There isn’t a more controversial shot in pickleball than the lob. Some people hate them. Some people love and over-use them. Some people feel it’s not good sportsmanship to lob to someone who’s looking into the sun, isn’t physically agile or fit enough to cover them, or whatever. Some folks feel it’s such a low percentage shot that it’s not a sensible shot to use at all.
Our opinion is that the lob is just another shot you need to know. There are certain situations, in fact, when ONLY a lob will get you out of trouble. For instance, let’s say you are pulled quickly off the court around the kitchen line by a wide side-to-side dink. You didn’t see it coming and are completely out of position physically to hit a more controlled and higher-percentage shot back. You are not quite outside the netposts and so can’t go around the post for one of the cool down-into-the-back-court shots we so dearly love to make. What are you left with?
What Beginners and lower Intermediate players might do is to flail at the ball and try to rip it back across the middle. Good luck with that one; we’d estimate your chances at about one-in-ten even hitting an “in” ball that way and if you do, with you off the court, all the nearest opponent to you needs to do is to cut the ball off and you’re dead meat ‘cuz you aren’t even back on the court yet. Instead you catch up to the ball as best you can and, having practiced the shot, you hit a very high and not very deep lob, either forehand or backhand, diagonally across the court. Will that be completely safe? No, but it’s the best option you’ve got right there. And assuming you really HAVE practiced the shot, you will then have lots of time to get back onto the court and back into the point.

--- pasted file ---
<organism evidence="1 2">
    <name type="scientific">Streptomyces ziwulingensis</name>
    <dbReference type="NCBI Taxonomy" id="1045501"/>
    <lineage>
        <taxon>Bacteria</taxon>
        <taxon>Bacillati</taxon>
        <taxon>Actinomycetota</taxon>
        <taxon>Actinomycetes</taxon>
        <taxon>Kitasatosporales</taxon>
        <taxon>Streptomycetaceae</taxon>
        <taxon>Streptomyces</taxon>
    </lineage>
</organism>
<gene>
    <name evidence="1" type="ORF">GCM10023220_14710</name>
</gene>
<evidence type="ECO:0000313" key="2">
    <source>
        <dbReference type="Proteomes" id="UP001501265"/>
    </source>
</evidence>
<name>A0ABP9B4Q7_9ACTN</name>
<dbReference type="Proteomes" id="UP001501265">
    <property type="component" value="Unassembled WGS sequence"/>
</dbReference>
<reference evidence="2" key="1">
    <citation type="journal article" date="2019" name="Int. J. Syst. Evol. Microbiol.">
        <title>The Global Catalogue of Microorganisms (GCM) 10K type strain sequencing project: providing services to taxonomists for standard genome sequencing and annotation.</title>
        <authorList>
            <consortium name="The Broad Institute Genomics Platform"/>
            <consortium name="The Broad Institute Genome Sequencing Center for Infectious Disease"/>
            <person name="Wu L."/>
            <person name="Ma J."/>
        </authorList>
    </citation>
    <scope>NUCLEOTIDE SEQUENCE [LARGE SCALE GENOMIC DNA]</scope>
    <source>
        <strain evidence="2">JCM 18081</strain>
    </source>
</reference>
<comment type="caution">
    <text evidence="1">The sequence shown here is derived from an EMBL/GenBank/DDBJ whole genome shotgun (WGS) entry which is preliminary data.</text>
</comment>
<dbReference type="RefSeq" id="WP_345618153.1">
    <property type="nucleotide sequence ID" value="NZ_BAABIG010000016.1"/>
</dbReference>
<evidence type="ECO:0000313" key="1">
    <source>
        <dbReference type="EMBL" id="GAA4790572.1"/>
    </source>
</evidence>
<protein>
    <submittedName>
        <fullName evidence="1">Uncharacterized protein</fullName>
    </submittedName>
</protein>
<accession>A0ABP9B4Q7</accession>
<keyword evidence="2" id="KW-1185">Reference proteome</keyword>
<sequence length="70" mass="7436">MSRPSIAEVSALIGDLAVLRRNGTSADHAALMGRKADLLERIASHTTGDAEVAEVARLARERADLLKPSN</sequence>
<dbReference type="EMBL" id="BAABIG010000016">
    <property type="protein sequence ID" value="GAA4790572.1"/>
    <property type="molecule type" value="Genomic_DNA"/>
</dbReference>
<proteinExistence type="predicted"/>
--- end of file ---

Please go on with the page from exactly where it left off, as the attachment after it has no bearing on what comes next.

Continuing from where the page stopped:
Additionally there are times when lobs are an offensive choice and in fact are almost a certain winner, and why wouldn’t you hit a certain winner? Example? Here’s one. Enrique Ruiz, who granted is a little bit better than we are and probably is also better than you (odds favor that statement!) almost makes a living at the kitchen line out of reaching in for a dink, taking it out of the air, and flipping it on the volley over his opponent’s off-hand shoulder. He doesn’t hit the shot particularly high…he wants to get it by them quickly and not give them enough time to cover the shot. And if he knows you can’t cover that, he will do it again and again until the match is over, which generally will be a fairly short time.
There are other ideas and other considerations, but for now let’s get you going with a couple of course outlines so you can teach the shot.